IQ: What is it? How does one Get it?
Paul V. Hartman
Those involved in the study and research of IQ and how it is acquired have a method to segregate a human population into 5 groups: Very Dull (in many textbooks, the name is "retarded"), Dull, Normal (also called Average), Bright, and Very Bright. This division is based on what they call the "standard IQ test", which uses scores covering a range from a low of 50 to a high of 150.
As most people know, "IQ" when plotted in this 5 group distribution assumes a "bell shaped curve", as does most things when a large population is arranged in groups using any discriminator, such as skin pigmentation, hair color, or maximum height. Using hair color as the example, there will be a "median" in which the majority of the study will fall, which is brown, and as one moves away from the median, to the left might be "blond" and to the right might be "black".
Whoops. I was trying to be indifferent about direction, in my example. More accurately, I should have written "to the right might be "blond" and to the left might be "black". I can hear the leftist screams already.
IQ, or cognitive ability in humans, follows such a curve. The middle of the curve, and the apex of the bell, is given the number 100. That number is also the Median. The Average population, or Normal group, falls 10 points on either side of the median, so the range of "normal" is 90 to 110 in IQ scores.
Because it gets increasingly difficult to test dull people below an IQ of about 75, values below 50 become problematic: it is the area of the curve where the Y value is very close to the X horizontal line; the area of the curve known as "asymptotic."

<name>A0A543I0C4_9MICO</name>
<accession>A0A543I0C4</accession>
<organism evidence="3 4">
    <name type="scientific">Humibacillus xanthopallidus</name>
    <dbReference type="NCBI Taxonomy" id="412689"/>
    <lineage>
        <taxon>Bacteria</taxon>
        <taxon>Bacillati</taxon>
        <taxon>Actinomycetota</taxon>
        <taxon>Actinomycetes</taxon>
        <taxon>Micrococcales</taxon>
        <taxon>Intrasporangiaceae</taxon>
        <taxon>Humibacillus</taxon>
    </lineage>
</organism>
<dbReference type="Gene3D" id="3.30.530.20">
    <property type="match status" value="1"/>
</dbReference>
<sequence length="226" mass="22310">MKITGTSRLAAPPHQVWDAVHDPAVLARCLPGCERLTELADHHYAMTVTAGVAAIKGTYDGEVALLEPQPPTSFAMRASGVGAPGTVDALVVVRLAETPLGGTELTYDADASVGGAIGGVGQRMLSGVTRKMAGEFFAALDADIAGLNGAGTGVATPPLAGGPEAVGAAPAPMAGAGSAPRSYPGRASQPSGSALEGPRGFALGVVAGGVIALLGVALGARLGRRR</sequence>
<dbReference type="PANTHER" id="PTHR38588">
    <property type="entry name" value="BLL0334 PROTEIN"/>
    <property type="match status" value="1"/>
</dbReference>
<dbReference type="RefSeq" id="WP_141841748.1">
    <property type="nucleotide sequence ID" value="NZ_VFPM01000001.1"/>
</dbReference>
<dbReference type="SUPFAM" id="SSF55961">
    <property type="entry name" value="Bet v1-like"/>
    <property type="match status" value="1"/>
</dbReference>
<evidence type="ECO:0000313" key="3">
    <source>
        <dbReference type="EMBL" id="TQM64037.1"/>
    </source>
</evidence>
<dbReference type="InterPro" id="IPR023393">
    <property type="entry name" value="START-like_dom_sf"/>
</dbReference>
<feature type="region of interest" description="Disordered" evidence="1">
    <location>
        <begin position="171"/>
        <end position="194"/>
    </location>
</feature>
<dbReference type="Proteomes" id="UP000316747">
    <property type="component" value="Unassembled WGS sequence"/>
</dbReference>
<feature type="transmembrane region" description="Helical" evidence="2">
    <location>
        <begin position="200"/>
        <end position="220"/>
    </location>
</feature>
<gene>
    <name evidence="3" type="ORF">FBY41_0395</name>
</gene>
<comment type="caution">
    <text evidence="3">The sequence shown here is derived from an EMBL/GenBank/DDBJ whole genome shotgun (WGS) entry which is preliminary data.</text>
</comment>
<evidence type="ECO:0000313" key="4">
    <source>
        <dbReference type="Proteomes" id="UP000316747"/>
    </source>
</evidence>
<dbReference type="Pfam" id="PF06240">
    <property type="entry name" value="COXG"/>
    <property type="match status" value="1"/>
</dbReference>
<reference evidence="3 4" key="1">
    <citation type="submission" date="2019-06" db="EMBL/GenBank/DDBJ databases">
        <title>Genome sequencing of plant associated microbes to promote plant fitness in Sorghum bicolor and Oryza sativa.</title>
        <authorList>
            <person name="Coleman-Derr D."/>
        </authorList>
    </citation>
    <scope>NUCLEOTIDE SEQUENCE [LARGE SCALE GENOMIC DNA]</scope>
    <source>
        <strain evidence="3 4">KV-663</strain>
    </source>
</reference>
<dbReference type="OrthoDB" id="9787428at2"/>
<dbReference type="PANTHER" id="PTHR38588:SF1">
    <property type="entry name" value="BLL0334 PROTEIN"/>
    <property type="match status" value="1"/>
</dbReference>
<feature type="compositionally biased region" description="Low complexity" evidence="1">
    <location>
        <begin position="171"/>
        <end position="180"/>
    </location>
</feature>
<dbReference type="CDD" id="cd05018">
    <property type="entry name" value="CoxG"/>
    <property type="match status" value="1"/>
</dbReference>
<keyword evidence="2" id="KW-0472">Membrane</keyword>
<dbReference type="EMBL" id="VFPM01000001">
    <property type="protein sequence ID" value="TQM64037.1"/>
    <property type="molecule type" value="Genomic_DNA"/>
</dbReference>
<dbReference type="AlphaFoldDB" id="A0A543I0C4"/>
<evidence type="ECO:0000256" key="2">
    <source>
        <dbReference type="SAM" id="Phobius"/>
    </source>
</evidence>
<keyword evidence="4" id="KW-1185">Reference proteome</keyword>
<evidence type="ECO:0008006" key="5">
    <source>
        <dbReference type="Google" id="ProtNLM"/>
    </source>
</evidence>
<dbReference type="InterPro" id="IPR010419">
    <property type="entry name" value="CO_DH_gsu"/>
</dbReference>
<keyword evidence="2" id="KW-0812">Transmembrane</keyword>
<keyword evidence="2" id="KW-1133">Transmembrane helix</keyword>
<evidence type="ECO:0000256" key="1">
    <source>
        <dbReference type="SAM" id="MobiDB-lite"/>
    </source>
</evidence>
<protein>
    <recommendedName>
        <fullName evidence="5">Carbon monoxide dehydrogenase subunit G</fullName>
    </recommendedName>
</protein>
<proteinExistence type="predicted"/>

The same thing happens at the upper end because the test is made up by people in the "Bright" group but with little contribution from those in the "Very Bright" group, who can't be bothered making up tests. (They tend to be a bit quirky. Not all but enough to take notice.) Nevertheless there is a woman named Marilyn vos Savant who writes a magazine column on puzzles and tests of knowledge, and who describes herself as having the "highest IQ score recorded", at 180 (*). Note that "savant" means "learned scholar" from the root word meaning "wise". How fortunate to be born to a parent whose last name would identify the IQ of a daughter! We can agree that if she is over 130 she is in the cognitive elite, but if there is a substantial difference between 130 and higher numbers no one can prove it. The statistical problem is "small sample size" and a thing known as "ceiling bumping".
Those with "average" cognitive ability, a score of 90 to a score of 110, make up half the human population. Above 110 to a score of 125 is the Bright group, and within this group will be found most physicians, science professors, dentists, lawyers, architects, engineers, and corporate executives. College professors in Education, Sociology, Literature, History, and similar non-scientific subjects come primarily from the Average group. (Indeed, college professors in "Education" may come primarily from the low end of "normal".)
The Very Bright group constitutes 5% of the population. (As does those in Very Dull.) Most of this group scores between 125 to 135 on the standard IQ test. MENSA, the British association for intelligent people, requires members to be in the 98th percentile (which equates to an IQ score of 132) meaning the top 2% of those with IQ scores. Those above 140 are in an even smaller group. You may have such a person as a friend and not know it.